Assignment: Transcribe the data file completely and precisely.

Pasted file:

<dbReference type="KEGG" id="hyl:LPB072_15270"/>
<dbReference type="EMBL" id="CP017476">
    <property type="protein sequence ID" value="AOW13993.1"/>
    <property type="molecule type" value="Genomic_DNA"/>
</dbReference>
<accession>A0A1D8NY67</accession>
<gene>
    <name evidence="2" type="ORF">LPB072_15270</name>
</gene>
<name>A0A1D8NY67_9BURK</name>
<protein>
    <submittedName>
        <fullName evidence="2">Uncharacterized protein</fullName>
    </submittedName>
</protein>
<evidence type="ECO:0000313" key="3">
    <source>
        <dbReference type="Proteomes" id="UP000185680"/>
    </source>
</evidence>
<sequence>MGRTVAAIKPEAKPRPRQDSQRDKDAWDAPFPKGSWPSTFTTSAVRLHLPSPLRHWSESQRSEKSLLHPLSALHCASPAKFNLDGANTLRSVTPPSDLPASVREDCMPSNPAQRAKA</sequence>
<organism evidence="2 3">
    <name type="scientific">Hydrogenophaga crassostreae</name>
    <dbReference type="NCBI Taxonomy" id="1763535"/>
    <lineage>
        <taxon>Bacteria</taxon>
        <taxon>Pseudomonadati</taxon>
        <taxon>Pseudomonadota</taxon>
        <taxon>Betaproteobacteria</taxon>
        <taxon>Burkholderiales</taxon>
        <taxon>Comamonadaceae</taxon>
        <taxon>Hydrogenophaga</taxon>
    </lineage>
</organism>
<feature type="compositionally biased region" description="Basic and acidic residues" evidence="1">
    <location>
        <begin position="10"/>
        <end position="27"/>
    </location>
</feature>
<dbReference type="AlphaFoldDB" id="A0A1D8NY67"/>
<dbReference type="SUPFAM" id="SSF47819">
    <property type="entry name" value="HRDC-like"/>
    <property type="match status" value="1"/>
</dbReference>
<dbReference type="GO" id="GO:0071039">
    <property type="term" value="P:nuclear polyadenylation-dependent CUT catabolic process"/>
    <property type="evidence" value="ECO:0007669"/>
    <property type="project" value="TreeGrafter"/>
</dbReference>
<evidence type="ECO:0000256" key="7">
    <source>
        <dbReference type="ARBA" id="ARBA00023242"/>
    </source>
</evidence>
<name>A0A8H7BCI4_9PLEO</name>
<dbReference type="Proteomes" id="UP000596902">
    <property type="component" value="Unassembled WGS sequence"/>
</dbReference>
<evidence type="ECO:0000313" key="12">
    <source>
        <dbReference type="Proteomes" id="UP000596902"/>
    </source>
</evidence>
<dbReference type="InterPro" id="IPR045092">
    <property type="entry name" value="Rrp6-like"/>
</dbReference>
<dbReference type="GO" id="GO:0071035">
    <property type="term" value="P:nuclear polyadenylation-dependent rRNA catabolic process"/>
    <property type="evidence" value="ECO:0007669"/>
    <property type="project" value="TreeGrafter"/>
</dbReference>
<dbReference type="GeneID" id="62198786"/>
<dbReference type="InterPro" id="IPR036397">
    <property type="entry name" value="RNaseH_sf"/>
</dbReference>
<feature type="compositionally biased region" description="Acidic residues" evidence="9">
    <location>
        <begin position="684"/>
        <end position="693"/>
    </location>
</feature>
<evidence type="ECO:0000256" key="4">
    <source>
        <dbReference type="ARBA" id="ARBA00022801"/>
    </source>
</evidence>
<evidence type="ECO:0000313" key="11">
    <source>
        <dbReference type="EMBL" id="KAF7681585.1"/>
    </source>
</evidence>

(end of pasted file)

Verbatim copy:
<dbReference type="KEGG" id="hyl:LPB072_15270"/>
<dbReference type="EMBL" id="CP017476">
    <property type="protein sequence ID" value="AOW13993.1"/>
    <property type="molecule type" value="Genomic_DNA"/>
</dbReference>
<accession>A0A1D8NY67</accession>
<gene>
    <name evidence="2" type="ORF">LPB072_15270</name>
</gene>
<name>A0A1D8NY67_9BURK</name>
<protein>
    <submittedName>
        <fullName evidence="2">Uncharacterized protein</fullName>
    </submittedName>
</protein>
<evidence type="ECO:0000313" key="3">
    <source>
        <dbReference type="Proteomes" id="UP000185680"/>
    </source>
</evidence>
<sequence>MGRTVAAIKPEAKPRPRQDSQRDKDAWDAPFPKGSWPSTFTTSAVRLHLPSPLRHWSESQRSEKSLLHPLSALHCASPAKFNLDGANTLRSVTPPSDLPASVREDCMPSNPAQRAKA</sequence>
<organism evidence="2 3">
    <name type="scientific">Hydrogenophaga crassostreae</name>
    <dbReference type="NCBI Taxonomy" id="1763535"/>
    <lineage>
        <taxon>Bacteria</taxon>
        <taxon>Pseudomonadati</taxon>
        <taxon>Pseudomonadota</taxon>
        <taxon>Betaproteobacteria</taxon>
        <taxon>Burkholderiales</taxon>
        <taxon>Comamonadaceae</taxon>
        <taxon>Hydrogenophaga</taxon>
    </lineage>
</organism>
<feature type="compositionally biased region" description="Basic and acidic residues" evidence="1">
    <location>
        <begin position="10"/>
        <end position="27"/>
    </location>
</feature>
<dbReference type="AlphaFoldDB" id="A0A1D8NY67"/>
<dbReference type="SUPFAM" id="SSF47819">
    <property type="entry name" value="HRDC-like"/>
    <property type="match status" value="1"/>
</dbReference>
<dbReference type="GO" id="GO:0071039">
    <property type="term" value="P:nuclear polyadenylation-dependent CUT catabolic process"/>
    <property type="evidence" value="ECO:0007669"/>
    <property type="project" value="TreeGrafter"/>
</dbReference>
<evidence type="ECO:0000256" key="7">
    <source>
        <dbReference type="ARBA" id="ARBA00023242"/>
    </source>
</evidence>
<name>A0A8H7BCI4_9PLEO</name>
<dbReference type="Proteomes" id="UP000596902">
    <property type="component" value="Unassembled WGS sequence"/>
</dbReference>
<evidence type="ECO:0000313" key="12">
    <source>
        <dbReference type="Proteomes" id="UP000596902"/>
    </source>
</evidence>
<dbReference type="InterPro" id="IPR045092">
    <property type="entry name" value="Rrp6-like"/>
</dbReference>
<dbReference type="GO" id="GO:0071035">
    <property type="term" value="P:nuclear polyadenylation-dependent rRNA catabolic process"/>
    <property type="evidence" value="ECO:0007669"/>
    <property type="project" value="TreeGrafter"/>
</dbReference>
<dbReference type="GeneID" id="62198786"/>
<dbReference type="InterPro" id="IPR036397">
    <property type="entry name" value="RNaseH_sf"/>
</dbReference>
<feature type="compositionally biased region" description="Acidic residues" evidence="9">
    <location>
        <begin position="684"/>
        <end position="693"/>
    </location>
</feature>
<evidence type="ECO:0000256" key="4">
    <source>
        <dbReference type="ARBA" id="ARBA00022801"/>
    </source>
</evidence>
<evidence type="ECO:0000313" key="11">
    <source>
        <dbReference type="EMBL" id="KAF7681585.1"/>
    </source>
</evidence>